Pull Your Own Weight

Hone your climbing skills while taxing your cardiovascular system with this pull-focused met-con.
By Joe Wuebben ,

In the meat of this workout — called “The Peak” by its creator Don Moss, owner and head coach of CrossFit Apogee in Gibsonton, Florida — you’ll find that three of the four exercise prescriptions remain constant. These would be push-ups, walking lunges and double-unders for 10, 20 and 50 reps, respectively. The fourth training variable (upper-body pull) progresses in each portion of the workout, moving from pull-ups to chest-to-bar pull-ups to muscle-ups to rope climbs. Herein lies the true essence of the WOD. While the back-to-back exercises in the middle of each four-exercise block will make the legs wobbly, it’s your lats and biceps that will take center stage and feel the most pounding, especially considering the WOD is bookended with rowing.

“The Peak will test your grip and climbing ability under high heart rate,” Moss says. “Bodyweight ninjas should love this workout, while it will be a cardio challenge for stronger, larger athletes.”

Coach Says

1. PACE YOURSELF: As you could probably tell by the length of the WOD written out, this isn’t one of your “Fran”-esque sprint met-cons. Start out at a moderate tempo and try to maintain that to the end. “Don’t fly out of the gate and be left looking up at the bar or ropes,” Moss says.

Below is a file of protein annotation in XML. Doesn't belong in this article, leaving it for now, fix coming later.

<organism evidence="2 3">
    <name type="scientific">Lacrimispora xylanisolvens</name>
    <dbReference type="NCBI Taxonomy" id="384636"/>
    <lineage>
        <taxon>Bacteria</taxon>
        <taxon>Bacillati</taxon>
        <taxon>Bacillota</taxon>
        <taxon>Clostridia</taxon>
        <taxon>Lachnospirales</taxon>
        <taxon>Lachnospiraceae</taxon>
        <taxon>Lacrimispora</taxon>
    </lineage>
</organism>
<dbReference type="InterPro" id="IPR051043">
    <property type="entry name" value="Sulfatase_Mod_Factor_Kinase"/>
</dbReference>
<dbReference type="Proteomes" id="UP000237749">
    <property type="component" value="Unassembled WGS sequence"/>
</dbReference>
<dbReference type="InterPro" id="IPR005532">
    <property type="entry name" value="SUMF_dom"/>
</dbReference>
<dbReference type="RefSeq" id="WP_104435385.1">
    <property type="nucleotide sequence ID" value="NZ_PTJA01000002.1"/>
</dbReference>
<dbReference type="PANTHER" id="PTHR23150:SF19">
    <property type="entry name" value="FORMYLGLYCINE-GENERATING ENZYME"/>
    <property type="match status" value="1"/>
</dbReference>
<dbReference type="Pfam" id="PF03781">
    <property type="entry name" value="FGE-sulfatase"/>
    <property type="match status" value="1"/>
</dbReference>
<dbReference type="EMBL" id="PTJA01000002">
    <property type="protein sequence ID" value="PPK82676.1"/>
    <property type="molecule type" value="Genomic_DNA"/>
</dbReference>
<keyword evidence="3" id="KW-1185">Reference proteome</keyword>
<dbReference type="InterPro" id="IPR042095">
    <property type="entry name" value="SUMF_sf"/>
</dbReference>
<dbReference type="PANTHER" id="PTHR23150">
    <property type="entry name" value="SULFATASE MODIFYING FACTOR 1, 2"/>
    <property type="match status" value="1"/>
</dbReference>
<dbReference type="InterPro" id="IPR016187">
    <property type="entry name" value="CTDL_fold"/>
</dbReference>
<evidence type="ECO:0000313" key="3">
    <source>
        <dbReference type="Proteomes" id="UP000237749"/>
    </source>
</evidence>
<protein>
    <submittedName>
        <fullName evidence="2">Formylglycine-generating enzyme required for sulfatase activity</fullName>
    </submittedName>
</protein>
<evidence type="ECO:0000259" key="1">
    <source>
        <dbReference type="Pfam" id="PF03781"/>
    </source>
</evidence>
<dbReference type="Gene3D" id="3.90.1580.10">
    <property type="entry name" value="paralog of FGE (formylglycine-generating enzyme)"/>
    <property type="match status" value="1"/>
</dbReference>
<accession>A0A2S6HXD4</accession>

2. MIND THE GRIP: “Your pulling/grip strength will be used early and after every round,” he says. “Keep a light grip on the buy-in row so you don’t add to the issue.” 

3. RIGHT YOUR ROPE: “Your double-unders right after lunges might feel choppy,” Moss says. “Remember to stay tight through the midline and let your wrists do the work.”

Scaling Solutions 

For Pull-Ups/Muscle-Ups/Rope Climbs: 2x Ring Rows or Ring Muscle-Ups for Bar Muscle-Ups For Walking Lunges: Step-Ups For Double-Unders: 2x Single-Unders

Classifier

  • Firebreather: 11:00 or less
  • Excellent: 11:01 to 13:00
  • Good: 13:01 to 14:30
  • Fair: 14:31 to 16:00
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